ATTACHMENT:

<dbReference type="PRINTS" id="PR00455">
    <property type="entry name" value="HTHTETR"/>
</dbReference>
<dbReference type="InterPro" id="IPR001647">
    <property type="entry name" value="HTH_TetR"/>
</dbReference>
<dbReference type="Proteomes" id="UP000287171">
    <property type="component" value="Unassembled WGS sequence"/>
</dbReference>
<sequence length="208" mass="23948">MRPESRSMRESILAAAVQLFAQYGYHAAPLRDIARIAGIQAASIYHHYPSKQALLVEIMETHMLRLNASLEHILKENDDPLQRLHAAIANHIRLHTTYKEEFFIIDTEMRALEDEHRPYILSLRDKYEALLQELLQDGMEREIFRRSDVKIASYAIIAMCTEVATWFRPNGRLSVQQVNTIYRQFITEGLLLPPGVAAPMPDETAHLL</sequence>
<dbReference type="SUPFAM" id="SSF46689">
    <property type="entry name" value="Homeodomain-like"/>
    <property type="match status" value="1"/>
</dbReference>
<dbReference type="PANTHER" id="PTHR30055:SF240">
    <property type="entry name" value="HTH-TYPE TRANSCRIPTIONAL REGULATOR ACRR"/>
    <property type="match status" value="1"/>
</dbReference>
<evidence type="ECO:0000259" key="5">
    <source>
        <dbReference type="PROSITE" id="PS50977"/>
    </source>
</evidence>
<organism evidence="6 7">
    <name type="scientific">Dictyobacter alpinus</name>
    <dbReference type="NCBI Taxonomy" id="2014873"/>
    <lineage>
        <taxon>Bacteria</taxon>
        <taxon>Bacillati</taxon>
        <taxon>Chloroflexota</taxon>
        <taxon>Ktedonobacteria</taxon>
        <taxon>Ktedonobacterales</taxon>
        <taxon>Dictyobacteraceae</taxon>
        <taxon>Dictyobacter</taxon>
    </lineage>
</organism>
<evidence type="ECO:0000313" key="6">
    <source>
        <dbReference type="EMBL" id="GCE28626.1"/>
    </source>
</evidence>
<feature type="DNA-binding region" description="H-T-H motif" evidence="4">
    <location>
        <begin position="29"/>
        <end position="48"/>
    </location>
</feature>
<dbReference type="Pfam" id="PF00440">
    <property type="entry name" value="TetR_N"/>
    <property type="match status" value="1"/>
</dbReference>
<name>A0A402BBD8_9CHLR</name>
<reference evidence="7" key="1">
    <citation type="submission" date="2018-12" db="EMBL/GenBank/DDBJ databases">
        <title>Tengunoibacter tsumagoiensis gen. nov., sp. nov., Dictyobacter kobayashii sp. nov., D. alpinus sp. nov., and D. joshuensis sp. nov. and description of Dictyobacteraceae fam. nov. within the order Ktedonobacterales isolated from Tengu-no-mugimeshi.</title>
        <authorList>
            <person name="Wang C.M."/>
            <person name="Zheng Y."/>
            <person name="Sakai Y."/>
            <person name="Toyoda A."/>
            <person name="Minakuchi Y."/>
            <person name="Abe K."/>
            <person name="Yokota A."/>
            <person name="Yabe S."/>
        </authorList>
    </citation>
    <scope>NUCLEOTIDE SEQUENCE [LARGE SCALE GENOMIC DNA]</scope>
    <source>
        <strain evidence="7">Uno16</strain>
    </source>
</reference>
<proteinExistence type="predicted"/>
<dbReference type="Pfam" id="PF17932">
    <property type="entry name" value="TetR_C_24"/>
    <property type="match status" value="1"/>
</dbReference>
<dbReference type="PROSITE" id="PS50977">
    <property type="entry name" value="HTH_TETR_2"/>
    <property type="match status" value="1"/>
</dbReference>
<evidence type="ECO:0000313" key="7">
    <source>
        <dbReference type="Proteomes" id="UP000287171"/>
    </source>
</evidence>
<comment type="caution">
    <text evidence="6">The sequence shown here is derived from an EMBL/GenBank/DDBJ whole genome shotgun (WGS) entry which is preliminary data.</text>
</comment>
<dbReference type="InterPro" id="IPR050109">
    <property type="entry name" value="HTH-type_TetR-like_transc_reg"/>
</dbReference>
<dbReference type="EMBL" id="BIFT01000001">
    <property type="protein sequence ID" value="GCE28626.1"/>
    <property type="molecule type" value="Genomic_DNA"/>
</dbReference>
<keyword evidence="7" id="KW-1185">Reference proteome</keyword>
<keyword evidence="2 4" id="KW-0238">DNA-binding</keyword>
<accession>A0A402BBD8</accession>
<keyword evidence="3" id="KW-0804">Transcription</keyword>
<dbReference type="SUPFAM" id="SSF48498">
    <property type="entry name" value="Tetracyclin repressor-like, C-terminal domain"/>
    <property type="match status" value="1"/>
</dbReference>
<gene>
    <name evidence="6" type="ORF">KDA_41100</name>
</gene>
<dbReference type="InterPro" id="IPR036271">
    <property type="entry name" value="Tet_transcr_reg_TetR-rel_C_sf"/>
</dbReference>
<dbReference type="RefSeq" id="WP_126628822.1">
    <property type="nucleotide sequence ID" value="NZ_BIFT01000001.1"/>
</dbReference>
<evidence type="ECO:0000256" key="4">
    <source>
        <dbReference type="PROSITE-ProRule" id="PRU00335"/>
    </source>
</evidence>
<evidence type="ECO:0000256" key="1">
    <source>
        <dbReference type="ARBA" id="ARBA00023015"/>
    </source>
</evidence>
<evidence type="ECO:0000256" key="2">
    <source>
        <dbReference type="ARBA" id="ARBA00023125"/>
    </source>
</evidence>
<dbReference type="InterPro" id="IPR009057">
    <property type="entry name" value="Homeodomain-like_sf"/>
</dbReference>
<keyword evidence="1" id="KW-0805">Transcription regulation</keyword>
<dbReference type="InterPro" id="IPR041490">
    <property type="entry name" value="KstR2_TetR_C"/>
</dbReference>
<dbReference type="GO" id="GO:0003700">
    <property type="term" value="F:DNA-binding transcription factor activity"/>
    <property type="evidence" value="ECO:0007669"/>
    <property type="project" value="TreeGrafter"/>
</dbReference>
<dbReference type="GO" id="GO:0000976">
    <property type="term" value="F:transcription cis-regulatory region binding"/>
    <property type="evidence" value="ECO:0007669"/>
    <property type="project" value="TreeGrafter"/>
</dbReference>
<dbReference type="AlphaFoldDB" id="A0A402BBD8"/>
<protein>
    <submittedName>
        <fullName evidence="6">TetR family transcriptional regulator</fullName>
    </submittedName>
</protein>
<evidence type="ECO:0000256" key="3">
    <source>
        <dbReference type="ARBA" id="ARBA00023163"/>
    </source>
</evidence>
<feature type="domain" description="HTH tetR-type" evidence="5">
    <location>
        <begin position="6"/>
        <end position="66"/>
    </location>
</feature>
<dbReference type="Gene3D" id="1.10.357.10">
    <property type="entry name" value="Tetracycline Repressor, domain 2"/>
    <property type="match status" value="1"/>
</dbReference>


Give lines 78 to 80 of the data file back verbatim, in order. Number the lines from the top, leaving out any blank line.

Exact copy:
    <property type="entry name" value="HTH_TETR_2"/>
    <property type="match status" value="1"/>
</dbReference>